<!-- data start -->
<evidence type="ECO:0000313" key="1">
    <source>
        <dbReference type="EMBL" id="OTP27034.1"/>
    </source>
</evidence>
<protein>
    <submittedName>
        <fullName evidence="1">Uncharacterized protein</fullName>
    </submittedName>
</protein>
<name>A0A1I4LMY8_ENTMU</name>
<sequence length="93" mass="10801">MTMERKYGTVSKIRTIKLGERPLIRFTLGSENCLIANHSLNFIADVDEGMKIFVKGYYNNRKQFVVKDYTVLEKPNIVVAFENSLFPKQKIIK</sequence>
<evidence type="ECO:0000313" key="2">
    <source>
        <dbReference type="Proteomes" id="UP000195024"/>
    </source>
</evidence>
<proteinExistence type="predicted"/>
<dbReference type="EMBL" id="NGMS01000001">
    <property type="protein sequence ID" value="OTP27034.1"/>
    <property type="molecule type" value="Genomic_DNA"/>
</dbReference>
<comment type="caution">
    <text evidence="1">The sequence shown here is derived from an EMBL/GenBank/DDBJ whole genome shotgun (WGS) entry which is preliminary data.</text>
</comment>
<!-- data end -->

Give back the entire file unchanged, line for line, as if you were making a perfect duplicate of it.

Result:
<evidence type="ECO:0000313" key="1">
    <source>
        <dbReference type="EMBL" id="OTP27034.1"/>
    </source>
</evidence>
<protein>
    <submittedName>
        <fullName evidence="1">Uncharacterized protein</fullName>
    </submittedName>
</protein>
<name>A0A1I4LMY8_ENTMU</name>
<sequence length="93" mass="10801">MTMERKYGTVSKIRTIKLGERPLIRFTLGSENCLIANHSLNFIADVDEGMKIFVKGYYNNRKQFVVKDYTVLEKPNIVVAFENSLFPKQKIIK</sequence>
<evidence type="ECO:0000313" key="2">
    <source>
        <dbReference type="Proteomes" id="UP000195024"/>
    </source>
</evidence>
<proteinExistence type="predicted"/>
<dbReference type="EMBL" id="NGMS01000001">
    <property type="protein sequence ID" value="OTP27034.1"/>
    <property type="molecule type" value="Genomic_DNA"/>
</dbReference>
<comment type="caution">
    <text evidence="1">The sequence shown here is derived from an EMBL/GenBank/DDBJ whole genome shotgun (WGS) entry which is preliminary data.</text>
</comment>